The construction of the fireplace begins with the laying of the foundation. Concrete is typically used and needs to be strong enough to support the weight of the entire structure. After the foundation has been poured and leveled, it should be allowed to dry completely.
The firebox construction follows, typically crafted from firebricks renowned for their heat resistance. The firebricks are arranged meticulously, and a mortar layer is applied to secure them together. Then, the smoke chamber is built, with an inclination that allows efficient smoke exit.
Next, the hearth is built at the front of the fireplace using a heat-resistant material, such as stone or tiles. Upon completion of the basic structure, the outer layer is then finished in line with the initial design, employing stone, tiles, or plaster.
A fireplace door or screen is installed to prevent sparks or logs from exiting the firebox, enhancing safety.
The chimney is the final part of the construction, connected securely to the smoke chamber to guide smoke safely away from the room.
Once built, a drying period is necessary before the fireplace’s first use. It’s crucial to remember that regular maintenance and inspections should be conducted to ensure the fireplace remains a safe and functional addition to the home.
Restoring and Working with Inglenook Fireplaces
Inglenook fireplaces are generally fairly easy to clean and restore. The choice of materials is still quite common, and you won’t struggle to find replacement (and reused) limestone or granite.
Similarly, building an inglenook fireplace isn’t impossible, but it could result in you losing quite a bit of floor space. Older homes compensate for the fireplace’s size in their room design, whereas newer cottages don’t. As such, an inglenook fireplace might not be the best idea.
An alternative would be to knock out your normal fireplace to create a larger opening. While this wouldn’t be a true inglenook, it would give the appearance of one. It would also be a more efficient use of smaller rooms.
The most important thing to remember, though, is that old character properties need special care when it comes to sealing and restoring. This probably isn’t news if you own a thatched cottage, but you must be careful with your choice of renders and paints.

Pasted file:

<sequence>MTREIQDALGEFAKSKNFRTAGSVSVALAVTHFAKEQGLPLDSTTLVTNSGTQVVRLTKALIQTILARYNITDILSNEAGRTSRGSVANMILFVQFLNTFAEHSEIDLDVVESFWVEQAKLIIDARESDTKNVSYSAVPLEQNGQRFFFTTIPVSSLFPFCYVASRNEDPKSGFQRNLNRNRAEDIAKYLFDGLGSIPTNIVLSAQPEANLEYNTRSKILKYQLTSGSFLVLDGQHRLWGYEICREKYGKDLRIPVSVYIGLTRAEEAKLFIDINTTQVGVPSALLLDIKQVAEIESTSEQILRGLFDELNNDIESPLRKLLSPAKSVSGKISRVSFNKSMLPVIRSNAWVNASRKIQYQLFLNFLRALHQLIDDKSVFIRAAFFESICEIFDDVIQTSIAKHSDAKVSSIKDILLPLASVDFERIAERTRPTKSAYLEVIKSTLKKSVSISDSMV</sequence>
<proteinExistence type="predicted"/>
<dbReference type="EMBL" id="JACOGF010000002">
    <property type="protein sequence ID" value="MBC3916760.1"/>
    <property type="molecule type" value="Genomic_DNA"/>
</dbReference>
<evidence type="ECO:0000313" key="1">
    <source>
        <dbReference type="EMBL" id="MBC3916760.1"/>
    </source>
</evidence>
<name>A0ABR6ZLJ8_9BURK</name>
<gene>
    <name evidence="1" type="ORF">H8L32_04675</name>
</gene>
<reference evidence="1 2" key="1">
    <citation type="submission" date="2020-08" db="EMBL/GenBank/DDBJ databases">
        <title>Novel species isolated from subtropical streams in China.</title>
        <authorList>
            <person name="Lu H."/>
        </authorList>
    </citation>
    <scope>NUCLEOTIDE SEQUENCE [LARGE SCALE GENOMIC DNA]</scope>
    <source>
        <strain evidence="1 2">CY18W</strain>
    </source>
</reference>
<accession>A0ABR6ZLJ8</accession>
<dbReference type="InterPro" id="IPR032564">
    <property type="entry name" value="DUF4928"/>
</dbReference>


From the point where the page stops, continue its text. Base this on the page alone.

Traditional paints and washes allow the materials underneath to breathe, which isn’t usually the case with modern options. As such, damp can be a pretty big problem. However, lighting a fire in your inglenook fireplace should help keep it under control.
Inglenook Fireplace: Open or Stove?
The other important question is whether you fit a stove in your inglenook fireplace or leave it open. Well, the obvious answer is that you fit a stove because it’s much more efficient all round.
An open fire looks more traditional, of course, but has numerous downsides. First, the wood only burns at one speed, meaning you’ll get through it much quicker. It also means you don’t have any control over heat output, which you do with a stove.
Second, open fires have absolutely zero smoke control. You’re relying entirely on the chimney’s draw, which isn’t great on an inglenook anyway. A stove, however, contains smoke and improves the chimney’s draw.
The only real advantage of an open fire is aesthetics. However, because they’re generally not our primary source of heat, you can be a bit more creative with how you decorate your inglenook fireplace. For example, a stack of logs decorated with candles or stones can look great, as can a stack of driftwood.
Final Thoughts on Inglenook Fireplaces
Hopefully, you now know everything important about inglenook fireplaces. Spotting them should be easy with the above definition, as should styling them in your cottage.
Of course, if you plan to restore an inglenook fireplace, make sure you hire a professional who knows how to work with traditional materials.